An often overlooked area is that of preparing oligonucleotides for antisense experiments. Some of the common reagents used in synthesis and purification can be quite toxic to cells and must be removed prior to use either in tissue culture or in animal studies. Crude oligonucleotides can be contaminated with residual synthesis solvents as well as the deprotection by-products of the base and phosphate protecting groups. Purified oligos will exist as the salt of the buffer used for their purification. The most common technique used for the purification of phosphorothioate oligos is reverse phase chromatography of the trityl-on oligonucleotide using either a reverse phase cartridge or HPLC column. Oligonucleotides purified by reverse phase chromatography typically use triethylammonium acetate (TEAA) buffers and are isolated as the triethylammonium salt. While the presence of triethylamine in oligonucleotides used in enzyme systems is generally not deleterious to their activity, it can be quite toxic to cells grown in tissue culture.

There are several methods for preparing oligos for antisense experiments that eliminate the above effects.

Ethanol Precipitation:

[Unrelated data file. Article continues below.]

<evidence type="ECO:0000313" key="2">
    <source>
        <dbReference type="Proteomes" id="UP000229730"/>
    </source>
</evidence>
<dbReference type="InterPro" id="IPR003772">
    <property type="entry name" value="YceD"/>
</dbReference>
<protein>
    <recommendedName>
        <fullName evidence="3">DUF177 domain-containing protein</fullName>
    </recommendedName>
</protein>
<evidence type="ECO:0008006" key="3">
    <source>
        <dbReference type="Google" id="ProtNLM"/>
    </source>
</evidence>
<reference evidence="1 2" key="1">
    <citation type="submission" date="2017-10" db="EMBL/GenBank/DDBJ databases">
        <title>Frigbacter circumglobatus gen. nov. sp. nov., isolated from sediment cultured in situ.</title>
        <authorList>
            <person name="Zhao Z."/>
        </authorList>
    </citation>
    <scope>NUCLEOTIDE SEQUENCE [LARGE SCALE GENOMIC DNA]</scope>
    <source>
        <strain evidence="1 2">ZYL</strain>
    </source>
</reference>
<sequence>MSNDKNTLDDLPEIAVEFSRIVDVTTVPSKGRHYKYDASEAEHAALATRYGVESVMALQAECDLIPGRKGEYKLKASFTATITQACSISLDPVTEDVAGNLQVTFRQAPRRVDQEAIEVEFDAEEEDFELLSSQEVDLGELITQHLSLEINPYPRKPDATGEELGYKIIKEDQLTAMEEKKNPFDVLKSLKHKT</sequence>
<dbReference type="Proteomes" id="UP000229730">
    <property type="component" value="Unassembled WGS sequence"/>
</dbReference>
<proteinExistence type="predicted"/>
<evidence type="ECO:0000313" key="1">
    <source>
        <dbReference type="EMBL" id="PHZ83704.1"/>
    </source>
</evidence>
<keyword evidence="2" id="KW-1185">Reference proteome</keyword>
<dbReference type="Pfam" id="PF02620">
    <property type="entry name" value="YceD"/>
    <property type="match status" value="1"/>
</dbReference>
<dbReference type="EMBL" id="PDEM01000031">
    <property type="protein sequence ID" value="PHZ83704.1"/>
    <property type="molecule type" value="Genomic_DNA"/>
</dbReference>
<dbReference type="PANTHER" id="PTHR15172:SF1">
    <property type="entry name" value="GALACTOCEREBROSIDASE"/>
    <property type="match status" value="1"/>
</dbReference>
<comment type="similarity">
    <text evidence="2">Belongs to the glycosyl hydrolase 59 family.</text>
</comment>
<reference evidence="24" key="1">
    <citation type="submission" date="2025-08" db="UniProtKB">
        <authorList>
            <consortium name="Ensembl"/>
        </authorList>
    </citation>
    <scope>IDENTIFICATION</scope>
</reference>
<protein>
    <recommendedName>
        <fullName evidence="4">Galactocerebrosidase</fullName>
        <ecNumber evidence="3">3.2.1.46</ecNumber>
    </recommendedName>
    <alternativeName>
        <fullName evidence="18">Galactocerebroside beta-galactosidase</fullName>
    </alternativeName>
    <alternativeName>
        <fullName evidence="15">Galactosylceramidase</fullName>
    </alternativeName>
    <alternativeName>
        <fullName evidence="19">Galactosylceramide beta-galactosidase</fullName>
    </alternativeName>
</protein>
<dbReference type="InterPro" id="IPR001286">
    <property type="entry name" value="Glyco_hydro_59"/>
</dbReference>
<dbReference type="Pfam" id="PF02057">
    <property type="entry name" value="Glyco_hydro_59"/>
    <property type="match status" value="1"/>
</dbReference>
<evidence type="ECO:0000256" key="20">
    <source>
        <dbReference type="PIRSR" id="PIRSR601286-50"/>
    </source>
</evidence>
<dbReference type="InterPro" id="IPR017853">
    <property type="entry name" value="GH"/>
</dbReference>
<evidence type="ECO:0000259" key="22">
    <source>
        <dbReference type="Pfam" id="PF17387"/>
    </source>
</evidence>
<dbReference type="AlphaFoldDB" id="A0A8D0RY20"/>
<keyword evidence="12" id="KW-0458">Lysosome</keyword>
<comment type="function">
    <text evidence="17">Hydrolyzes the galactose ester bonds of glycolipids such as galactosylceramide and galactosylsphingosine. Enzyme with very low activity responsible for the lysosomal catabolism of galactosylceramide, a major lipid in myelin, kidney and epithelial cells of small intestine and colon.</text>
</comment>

Crude oligos are best prepared by two EtOH precipitations from sodium acetate. This will remove organic contaminates as well as yield the oligo as the sodium salt. Following EtOH precipitation the oligo can be dissolved in buffer and filtered through a 0.22 micron sterile filter before use.

  1. Dissolve the crude oligo in 0.3 M sodium acetate-100 A260units/mL, 1 mL for 1 µmole or 0.4 mL for 0.2 µmole syntheses.
  2. Add 3 times the volume of 95% EtOH, vortex and store at -20 °C for at least 30 minutes. Centrifuge at high speed for 10 minutes.
  3. Carefully remove supernate with pipet being careful not to disturb the pellet.
  4. Resuspend the oligo in an original volume of 0.3 M sodium acetate, and repeat EtOH precipitation.
  5. After removing supernate carefully rinse pellet with 95% EtOH. Centrifuge at high speed for 10 minutes.
  6. Pipet off the supernate and dry the pellet in a Speed-vac.